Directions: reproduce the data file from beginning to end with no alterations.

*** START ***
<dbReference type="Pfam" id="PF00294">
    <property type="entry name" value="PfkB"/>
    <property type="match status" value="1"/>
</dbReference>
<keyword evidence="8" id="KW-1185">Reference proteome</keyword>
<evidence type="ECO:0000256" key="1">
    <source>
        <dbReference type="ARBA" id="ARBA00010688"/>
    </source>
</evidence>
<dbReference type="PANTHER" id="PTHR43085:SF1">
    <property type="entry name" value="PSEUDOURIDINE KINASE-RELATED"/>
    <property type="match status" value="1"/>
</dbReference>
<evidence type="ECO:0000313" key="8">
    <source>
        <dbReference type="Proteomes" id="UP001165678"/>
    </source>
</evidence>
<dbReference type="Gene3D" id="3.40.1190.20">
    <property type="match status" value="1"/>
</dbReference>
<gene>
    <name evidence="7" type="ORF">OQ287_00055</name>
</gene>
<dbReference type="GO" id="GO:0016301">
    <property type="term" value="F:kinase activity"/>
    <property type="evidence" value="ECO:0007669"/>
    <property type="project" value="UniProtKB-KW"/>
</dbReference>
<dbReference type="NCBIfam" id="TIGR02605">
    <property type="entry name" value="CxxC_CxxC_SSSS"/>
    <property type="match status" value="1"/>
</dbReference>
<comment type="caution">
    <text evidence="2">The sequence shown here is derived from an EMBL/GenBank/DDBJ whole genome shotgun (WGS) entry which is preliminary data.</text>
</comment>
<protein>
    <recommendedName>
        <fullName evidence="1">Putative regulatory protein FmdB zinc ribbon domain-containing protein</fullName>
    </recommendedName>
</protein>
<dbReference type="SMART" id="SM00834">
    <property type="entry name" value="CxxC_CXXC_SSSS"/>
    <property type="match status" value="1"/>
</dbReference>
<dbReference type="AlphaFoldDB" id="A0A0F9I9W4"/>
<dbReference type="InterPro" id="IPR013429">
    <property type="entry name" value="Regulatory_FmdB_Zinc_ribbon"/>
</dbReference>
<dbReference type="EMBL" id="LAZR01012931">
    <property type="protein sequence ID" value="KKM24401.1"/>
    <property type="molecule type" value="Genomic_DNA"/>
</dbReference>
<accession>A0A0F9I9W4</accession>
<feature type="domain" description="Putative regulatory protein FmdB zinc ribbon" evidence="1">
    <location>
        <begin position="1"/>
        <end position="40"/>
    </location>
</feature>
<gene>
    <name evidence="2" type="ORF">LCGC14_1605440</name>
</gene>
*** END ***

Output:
<dbReference type="Pfam" id="PF00294">
    <property type="entry name" value="PfkB"/>
    <property type="match status" value="1"/>
</dbReference>
<keyword evidence="8" id="KW-1185">Reference proteome</keyword>
<evidence type="ECO:0000256" key="1">
    <source>
        <dbReference type="ARBA" id="ARBA00010688"/>
    </source>
</evidence>
<dbReference type="PANTHER" id="PTHR43085:SF1">
    <property type="entry name" value="PSEUDOURIDINE KINASE-RELATED"/>
    <property type="match status" value="1"/>
</dbReference>
<evidence type="ECO:0000313" key="8">
    <source>
        <dbReference type="Proteomes" id="UP001165678"/>
    </source>
</evidence>
<dbReference type="Gene3D" id="3.40.1190.20">
    <property type="match status" value="1"/>
</dbReference>
<gene>
    <name evidence="7" type="ORF">OQ287_00055</name>
</gene>
<dbReference type="GO" id="GO:0016301">
    <property type="term" value="F:kinase activity"/>
    <property type="evidence" value="ECO:0007669"/>
    <property type="project" value="UniProtKB-KW"/>
</dbReference>
<dbReference type="NCBIfam" id="TIGR02605">
    <property type="entry name" value="CxxC_CxxC_SSSS"/>
    <property type="match status" value="1"/>
</dbReference>
<comment type="caution">
    <text evidence="2">The sequence shown here is derived from an EMBL/GenBank/DDBJ whole genome shotgun (WGS) entry which is preliminary data.</text>
</comment>
<protein>
    <recommendedName>
        <fullName evidence="1">Putative regulatory protein FmdB zinc ribbon domain-containing protein</fullName>
    </recommendedName>
</protein>
<dbReference type="SMART" id="SM00834">
    <property type="entry name" value="CxxC_CXXC_SSSS"/>
    <property type="match status" value="1"/>
</dbReference>
<dbReference type="AlphaFoldDB" id="A0A0F9I9W4"/>
<dbReference type="InterPro" id="IPR013429">
    <property type="entry name" value="Regulatory_FmdB_Zinc_ribbon"/>
</dbReference>
<dbReference type="EMBL" id="LAZR01012931">
    <property type="protein sequence ID" value="KKM24401.1"/>
    <property type="molecule type" value="Genomic_DNA"/>
</dbReference>
<accession>A0A0F9I9W4</accession>
<feature type="domain" description="Putative regulatory protein FmdB zinc ribbon" evidence="1">
    <location>
        <begin position="1"/>
        <end position="40"/>
    </location>
</feature>
<gene>
    <name evidence="2" type="ORF">LCGC14_1605440</name>
</gene>